Uses This

A collection of nerdy interviews asking people from all walks of life what they use to get the job done.

A picture of John Tucker

John Tucker

Comic artist

Posted in cartoonist, illustrator, mac

Who are you, and what do you do?

I'm John Tucker, and I'm an independent comic creator from Cardiff in South Wales, UK. I create surrealist kitchen sink comedy books, such as Bald – the memoir of the baldest man that ever lived – and Adrift, an account of what becomes of life on Earth two years after the laws of gravity inexplicably stopped working. I also occasionally do gun-for-hire freelance illustration, most recently working with the Scottish Professional Football League to produce their cup final programme cover illustrations.

What hardware do you use?

I am currently using an iPad Pro and an Apple Pencil, as I have been since 2016, and will continue to do for the foreseeable future. I've been doing digital art for about ten years and I've only really been happy in the hardware side since I got an iPad Pro. I started with Wacoms and Monoprice tablets plugged into Macs, but could never quite put my finger on what I didn't like about them, and I eventually realised the hardware itself wasn't the problem, I just didn't like the disconnect of drawing on a desk and looking at a screen. I'd had enough trouble with my early Wacom to scare me off a Cintiq for life, though I did have a brief fling with a Surface Pro, which was an extremely capable unit but the super widescreen aspect ratio wasn't ideal for drawing. After my six years of wretched and blighted agony in this regard, Apple finally announced the Pro with the Pencil, which I couldn't believe they'd never done previously as the iPad seemed made for drawing. Anyway, I took a punt on one and never looked back. I was finally free of the prison I had created for myself.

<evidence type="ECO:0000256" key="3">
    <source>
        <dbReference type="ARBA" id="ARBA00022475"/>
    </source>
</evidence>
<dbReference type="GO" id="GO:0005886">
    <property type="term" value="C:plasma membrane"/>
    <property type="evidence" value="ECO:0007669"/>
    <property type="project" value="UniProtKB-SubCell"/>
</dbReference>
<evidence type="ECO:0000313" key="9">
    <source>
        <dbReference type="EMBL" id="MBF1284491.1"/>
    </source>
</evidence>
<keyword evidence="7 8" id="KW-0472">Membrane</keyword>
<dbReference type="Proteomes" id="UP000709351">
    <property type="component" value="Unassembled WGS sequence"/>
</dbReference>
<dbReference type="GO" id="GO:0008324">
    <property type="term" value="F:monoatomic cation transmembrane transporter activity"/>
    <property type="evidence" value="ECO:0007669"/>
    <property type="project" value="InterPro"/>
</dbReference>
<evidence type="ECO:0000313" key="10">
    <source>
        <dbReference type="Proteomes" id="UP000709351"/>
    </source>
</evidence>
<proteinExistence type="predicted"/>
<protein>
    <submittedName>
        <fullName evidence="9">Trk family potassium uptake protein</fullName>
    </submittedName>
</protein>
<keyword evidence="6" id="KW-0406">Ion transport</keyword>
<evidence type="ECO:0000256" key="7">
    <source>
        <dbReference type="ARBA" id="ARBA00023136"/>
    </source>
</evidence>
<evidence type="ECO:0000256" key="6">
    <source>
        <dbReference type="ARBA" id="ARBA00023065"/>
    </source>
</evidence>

And what software?

I use Procreate for everything; it's incredibly powerful and versatile, has minimal menu chrome on screen while you're drawing, and it is eye-wateringly underpriced (£10, one off purchase). As an additional bonus, it has a vibrant community for things like add-on brushes, much as Clip Studio and Photoshop do. The stock brushes are excellent, but some of the third party brushes out there are stunning, there is truly something for everyone.

I do sometimes put the occasional thing into Photoshop on a Mac if I need to do certain things, but Procreate has been closing the gap in that regard (they added a text feature this year, for instance). I think I'll be able to stop paying Adobe's blood money this year. And when you combine that with iOS' Files app, it's now entirely possible to make a proper comic and send it to print without ever touching a "real" computer, which would have been unthinkable just a couple of years ago.

What would be your dream setup?

Honestly, my current setup is my dream setup, in that for a long time it didn't exist and I wished sorely that it did. So now that it's here, my only real wants are more on the software side of things; more realistic brush engines, the sort of thing Adobe showed off with their Project Gemini iOS painting app recently. Fortunately, Apple's A-series mobile chips (that power iPhones and iPads) have been delivering very impressive performance improvements year on year, so I'm sure that will come with time.

If we're talking my dream, like no-limits pie-in-the-sky dream, my dream setup is one like Matt Groening's, where I don't have to draw ever again and there are hundreds of people in an office somewhere that do it for me, because art is the bane of my life. But failing that, I'll settle for slightly nicer brushes.